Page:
You are the opposite of disingenuous. Those who do not appreciate what you appreciate will take advantage of that if you let them. Remind yourself that decision mking from an emotional base is likely to lead to an undesirable outcome and remember that the emotional base is what they will appeal to.

    I know it is tough to think this way, but masterful abusers shift between compliment and nicety to downright vile and bitter. That is the cycle you are trapped in with your family, the organization they are a part of actively teaches sociopathy as a valid coping mechanism and training tool. It is endemic to the cult mentality.

    Bitter, vicious rejection if you do not meet their standards, and fake niceness if you seem to be trying to. I'm not encouraging you to choose the way I chose, but the reason I chose to DA was to get some finality and end the pressure they were able to exert. Apart from my wife, my family doesn't know the announcement will be read tomorrow night. My door and heart will always be open to them, why would I say goodbye? They will cut me off until they feel regret for it. If I have anything to do with it, they will regret it when the organization they are enslaved to no longer has the strength to hold them in shackles.

    To quote a good friend of mine, "I'm not losing my friends over this. I'm not losing my family because of their lies."

    Why would I be satisfied with the liars being unpunished and the one who wanted to expose them being a pariah? I will kill the beast that ate my family, or I will die trying. And as it lays dying, its life blood (money) pouring from its many wounds, it will see me smile.

    Take courage, Ingenuous. No evil can forever withstand the collective will of those it wrongs.


  • Ingenuous

    Thank you all for that much needed slap upside the head! Mkr, Xandria, thank you for reminding me of my rights and responsibilities. Apostate Kate and Sherry, thank you for your compassion. AuldSoul, thank you for sharing your wisdom.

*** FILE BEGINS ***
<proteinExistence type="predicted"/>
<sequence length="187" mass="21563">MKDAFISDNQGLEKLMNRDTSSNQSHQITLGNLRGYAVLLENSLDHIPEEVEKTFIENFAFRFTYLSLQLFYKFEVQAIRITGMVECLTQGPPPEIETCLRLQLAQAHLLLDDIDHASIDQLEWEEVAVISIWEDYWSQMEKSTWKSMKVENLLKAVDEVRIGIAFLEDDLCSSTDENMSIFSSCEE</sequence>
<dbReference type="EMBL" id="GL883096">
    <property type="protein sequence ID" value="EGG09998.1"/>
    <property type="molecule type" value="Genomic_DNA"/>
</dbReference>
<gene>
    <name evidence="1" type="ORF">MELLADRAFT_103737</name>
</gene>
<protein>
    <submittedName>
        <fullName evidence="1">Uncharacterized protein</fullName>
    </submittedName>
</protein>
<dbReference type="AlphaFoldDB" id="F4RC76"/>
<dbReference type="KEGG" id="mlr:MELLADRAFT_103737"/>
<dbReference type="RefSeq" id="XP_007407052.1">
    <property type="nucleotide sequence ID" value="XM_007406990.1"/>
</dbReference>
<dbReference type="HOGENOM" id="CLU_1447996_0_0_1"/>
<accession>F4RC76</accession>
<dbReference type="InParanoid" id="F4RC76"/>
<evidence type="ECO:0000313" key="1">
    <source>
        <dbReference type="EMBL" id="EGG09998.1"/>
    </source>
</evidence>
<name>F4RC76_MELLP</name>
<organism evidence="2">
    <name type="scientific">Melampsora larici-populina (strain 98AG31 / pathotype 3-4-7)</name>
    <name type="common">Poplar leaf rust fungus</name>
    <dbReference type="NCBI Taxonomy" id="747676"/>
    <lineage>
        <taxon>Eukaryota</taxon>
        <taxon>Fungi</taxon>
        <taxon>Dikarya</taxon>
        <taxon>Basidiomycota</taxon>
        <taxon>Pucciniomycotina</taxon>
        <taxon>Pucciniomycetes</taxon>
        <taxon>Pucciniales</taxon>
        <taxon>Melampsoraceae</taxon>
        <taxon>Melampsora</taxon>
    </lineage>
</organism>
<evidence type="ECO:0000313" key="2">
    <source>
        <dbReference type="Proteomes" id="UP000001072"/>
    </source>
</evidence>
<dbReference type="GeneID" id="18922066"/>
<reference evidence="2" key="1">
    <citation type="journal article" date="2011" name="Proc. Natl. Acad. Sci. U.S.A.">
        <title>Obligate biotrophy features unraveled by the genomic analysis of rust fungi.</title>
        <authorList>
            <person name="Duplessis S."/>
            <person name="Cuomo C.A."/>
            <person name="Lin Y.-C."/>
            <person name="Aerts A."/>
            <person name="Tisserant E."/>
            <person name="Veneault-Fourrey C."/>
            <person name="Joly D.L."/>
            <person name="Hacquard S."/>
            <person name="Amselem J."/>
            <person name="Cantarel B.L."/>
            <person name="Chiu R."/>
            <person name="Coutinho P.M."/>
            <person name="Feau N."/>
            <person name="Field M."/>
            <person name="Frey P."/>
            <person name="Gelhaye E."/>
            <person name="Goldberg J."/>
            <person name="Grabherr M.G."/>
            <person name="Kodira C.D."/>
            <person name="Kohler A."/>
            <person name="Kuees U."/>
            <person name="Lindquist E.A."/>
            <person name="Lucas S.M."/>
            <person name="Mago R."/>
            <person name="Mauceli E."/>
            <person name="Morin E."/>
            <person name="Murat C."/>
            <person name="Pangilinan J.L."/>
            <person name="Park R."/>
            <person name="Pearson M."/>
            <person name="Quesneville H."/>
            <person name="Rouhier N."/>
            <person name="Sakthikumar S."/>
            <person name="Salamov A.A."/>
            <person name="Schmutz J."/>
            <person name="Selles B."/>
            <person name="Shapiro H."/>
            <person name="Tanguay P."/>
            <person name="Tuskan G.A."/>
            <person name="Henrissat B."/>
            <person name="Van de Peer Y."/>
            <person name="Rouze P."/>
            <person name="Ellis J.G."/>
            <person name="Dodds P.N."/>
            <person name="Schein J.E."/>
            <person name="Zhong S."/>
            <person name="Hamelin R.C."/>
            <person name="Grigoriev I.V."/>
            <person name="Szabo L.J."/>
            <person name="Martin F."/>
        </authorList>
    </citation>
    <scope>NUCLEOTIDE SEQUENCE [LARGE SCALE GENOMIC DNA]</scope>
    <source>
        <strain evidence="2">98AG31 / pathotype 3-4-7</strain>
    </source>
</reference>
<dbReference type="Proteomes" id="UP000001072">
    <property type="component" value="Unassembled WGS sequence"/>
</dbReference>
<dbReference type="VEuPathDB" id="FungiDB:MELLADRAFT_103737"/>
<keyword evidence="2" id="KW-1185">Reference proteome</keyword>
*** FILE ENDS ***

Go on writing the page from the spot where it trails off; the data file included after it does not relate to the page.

I did visit a therapist after the last incident with my parents, which was just under 6 weeks ago. In addition to keeping the keys, I stopped visiting my parents for about 3 weeks. I wanted to stay away from them for a while. That was a big step for me, since, after letting my folks know I was leaving the Org, my calls and visits have been more out of guilt and obligation than because I actually enjoyed visiting them.

    My weeping and pleading during that "discussion" was a special low point. I was so completely unprepared for their behavior and so shocked that my parents weren't the people I thought they were. After leaving and getting myself together, I decided that I could no longer trust them. I decided that religion would no longer be an acceptable topic for discussion. Instead of calling them multiple times a day and spilling all the details of my thoughts and deeds - as I'd done all my life - I call a couple times a week and keep my plans and activities to myself.

    It took writing this thread and reading your responses to refine things for me. While I can trust them to come through in an emergency and to feel what they consider love for me, I can no longer trust them in specific areas: with my more fragile emotions, with my privacy. And I've learned that when I disagree on an area as important to them as religion, they don't address the issues, but resort to attacking my motives and my integrity. They've got sore points that make them nasty when touched.